Danville Express

Newsfront - November 23, 2007

Deputy gives bike tips to middle schoolers

Talk prompted by collision with student cyclist in crosswalk

by Natalie O'Neill

An eighth-grade girl was knocked off her bike by a car near the southbound Stone Valley Road freeway ramp, prompting the Sheriff's Department to teach a bike safety class to middle school students.

The girl, who suffered minor knee abrasions, was more shaken up than injured. She was hit inside the crosswalk, said Alamo Deputy Elmer Glasser. He gave her a ride home after the incident.

Glasser helped teach the bicycle safety glass at Stone Valley Middle School last week to help prevent similar accidents in the future. He explained to the kids that making eye contact with car drivers, especially around busy intersections like Stone Valley Road, is crucial for bikers.

"I had them identify what roads they used home from school and whether they felt safe," he said. "There's no one who knows those bike routes better than the kids."

He also explained how to wear helmets and ride bikes properly, along with the importance of locking them up.

"We wanted to inform them a fellow classmate had been struck by a vehicle and to provide facts and the truth of incident," he said. "The student hadn't been doing anything wrong."

One seventh-grader told Glasser the scariest part of his ride home is the crosswalk at Stone Valley Road, where drivers are trying to make a right turn but are looking left.

Some parents in the district feel bike safety is a more eminent issue, now that busing to and from school is no longer offered in the San Ramon Valley.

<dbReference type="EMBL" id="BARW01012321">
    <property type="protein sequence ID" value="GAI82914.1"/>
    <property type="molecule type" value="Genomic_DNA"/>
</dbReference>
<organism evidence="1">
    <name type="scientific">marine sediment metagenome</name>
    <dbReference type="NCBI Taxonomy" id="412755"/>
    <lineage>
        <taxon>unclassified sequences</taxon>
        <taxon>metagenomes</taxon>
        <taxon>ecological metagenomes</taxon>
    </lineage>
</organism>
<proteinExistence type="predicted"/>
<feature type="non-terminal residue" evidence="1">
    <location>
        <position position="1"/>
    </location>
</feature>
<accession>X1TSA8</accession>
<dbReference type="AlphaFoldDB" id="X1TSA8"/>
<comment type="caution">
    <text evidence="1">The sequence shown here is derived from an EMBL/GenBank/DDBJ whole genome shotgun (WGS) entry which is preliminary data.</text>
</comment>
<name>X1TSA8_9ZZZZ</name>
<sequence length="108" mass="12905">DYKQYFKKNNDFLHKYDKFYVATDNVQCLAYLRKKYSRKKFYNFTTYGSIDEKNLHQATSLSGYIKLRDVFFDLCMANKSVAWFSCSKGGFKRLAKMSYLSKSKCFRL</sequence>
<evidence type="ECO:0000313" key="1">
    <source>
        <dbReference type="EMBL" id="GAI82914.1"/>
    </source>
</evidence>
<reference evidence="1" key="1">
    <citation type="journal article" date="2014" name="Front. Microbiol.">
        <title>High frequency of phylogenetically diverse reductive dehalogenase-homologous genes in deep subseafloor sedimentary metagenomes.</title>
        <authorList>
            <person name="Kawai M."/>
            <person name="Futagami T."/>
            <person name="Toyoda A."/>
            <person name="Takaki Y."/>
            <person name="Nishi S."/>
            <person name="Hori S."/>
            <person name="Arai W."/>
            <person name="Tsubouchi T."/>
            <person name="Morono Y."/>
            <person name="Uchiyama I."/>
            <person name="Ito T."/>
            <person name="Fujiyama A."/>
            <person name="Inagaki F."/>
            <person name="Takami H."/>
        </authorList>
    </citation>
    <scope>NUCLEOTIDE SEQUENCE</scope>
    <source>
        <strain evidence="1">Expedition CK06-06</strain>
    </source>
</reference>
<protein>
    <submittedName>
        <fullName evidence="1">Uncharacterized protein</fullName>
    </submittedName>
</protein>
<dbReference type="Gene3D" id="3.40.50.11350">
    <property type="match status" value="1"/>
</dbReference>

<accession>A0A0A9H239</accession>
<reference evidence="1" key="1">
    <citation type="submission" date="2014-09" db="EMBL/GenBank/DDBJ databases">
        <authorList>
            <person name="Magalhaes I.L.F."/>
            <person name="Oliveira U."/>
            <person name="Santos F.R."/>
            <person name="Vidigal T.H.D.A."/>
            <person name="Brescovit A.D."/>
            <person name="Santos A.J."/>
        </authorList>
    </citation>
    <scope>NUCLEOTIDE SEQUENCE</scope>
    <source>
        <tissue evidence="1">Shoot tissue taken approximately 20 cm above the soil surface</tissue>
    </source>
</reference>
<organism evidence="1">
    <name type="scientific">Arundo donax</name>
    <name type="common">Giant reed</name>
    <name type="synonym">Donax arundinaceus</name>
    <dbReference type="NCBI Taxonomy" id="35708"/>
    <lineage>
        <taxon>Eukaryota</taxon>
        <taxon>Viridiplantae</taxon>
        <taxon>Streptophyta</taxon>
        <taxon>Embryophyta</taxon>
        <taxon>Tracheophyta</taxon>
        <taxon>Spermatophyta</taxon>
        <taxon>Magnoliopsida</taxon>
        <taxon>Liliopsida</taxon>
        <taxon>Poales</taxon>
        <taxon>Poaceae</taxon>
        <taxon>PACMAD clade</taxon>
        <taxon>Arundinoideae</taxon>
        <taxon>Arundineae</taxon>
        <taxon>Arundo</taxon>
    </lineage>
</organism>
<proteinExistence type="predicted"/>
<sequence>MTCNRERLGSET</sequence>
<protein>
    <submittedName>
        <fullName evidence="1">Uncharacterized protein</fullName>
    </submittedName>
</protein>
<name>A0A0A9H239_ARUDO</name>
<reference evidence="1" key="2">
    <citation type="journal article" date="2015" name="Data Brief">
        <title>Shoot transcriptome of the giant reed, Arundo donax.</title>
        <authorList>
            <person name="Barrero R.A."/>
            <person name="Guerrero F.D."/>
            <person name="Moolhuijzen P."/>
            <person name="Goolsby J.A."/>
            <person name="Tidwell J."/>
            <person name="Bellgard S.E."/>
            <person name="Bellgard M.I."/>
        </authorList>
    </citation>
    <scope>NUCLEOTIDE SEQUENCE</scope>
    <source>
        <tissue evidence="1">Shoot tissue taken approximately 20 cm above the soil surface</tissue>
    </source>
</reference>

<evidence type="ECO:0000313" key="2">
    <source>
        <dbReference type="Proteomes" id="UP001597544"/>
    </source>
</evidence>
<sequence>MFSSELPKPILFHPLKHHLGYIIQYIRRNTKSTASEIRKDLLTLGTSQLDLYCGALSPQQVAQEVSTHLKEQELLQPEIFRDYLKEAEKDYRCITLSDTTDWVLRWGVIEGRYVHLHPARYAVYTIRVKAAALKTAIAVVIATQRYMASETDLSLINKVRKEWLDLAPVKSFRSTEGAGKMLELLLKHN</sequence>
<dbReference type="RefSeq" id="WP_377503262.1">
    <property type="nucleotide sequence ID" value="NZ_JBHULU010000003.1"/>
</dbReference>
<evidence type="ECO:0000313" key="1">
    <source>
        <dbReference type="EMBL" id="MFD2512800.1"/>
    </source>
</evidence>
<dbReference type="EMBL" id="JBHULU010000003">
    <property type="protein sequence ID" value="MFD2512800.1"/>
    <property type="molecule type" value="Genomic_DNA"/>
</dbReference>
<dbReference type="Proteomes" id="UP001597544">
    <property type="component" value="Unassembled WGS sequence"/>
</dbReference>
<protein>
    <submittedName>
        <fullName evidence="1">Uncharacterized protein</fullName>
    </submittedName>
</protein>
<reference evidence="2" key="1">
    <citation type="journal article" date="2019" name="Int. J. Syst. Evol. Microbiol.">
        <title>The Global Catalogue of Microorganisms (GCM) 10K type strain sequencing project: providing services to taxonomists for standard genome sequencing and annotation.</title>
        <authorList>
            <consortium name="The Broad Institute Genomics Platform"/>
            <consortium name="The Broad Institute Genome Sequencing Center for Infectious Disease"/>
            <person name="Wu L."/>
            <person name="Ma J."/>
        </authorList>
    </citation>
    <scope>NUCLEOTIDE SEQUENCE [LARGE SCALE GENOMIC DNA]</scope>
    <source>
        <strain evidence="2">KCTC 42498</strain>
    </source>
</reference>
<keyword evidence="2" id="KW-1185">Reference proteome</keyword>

"It's a real hot issue around here," Glasser said at this month's Alamo Police Advisory Committee meeting.

A county survey taken in April showed about 3.5 percent of students in the San Ramon Valley Unified School District ride their bikes to school.

The survey, taken from about 2,500 families, didn't specify the ages of the students or where they were from specifically. But middle-schoolers are likely the biggest bikers in the district, as they are too young to drive themselves, yet generally are old enough to bike alone.

Glasser spends a lot of time working with middle school students and said he has noticed more students biking now that busing is no longer an option.

County transportation officials said last week that busing will be provided to schools in the district by September 2009.


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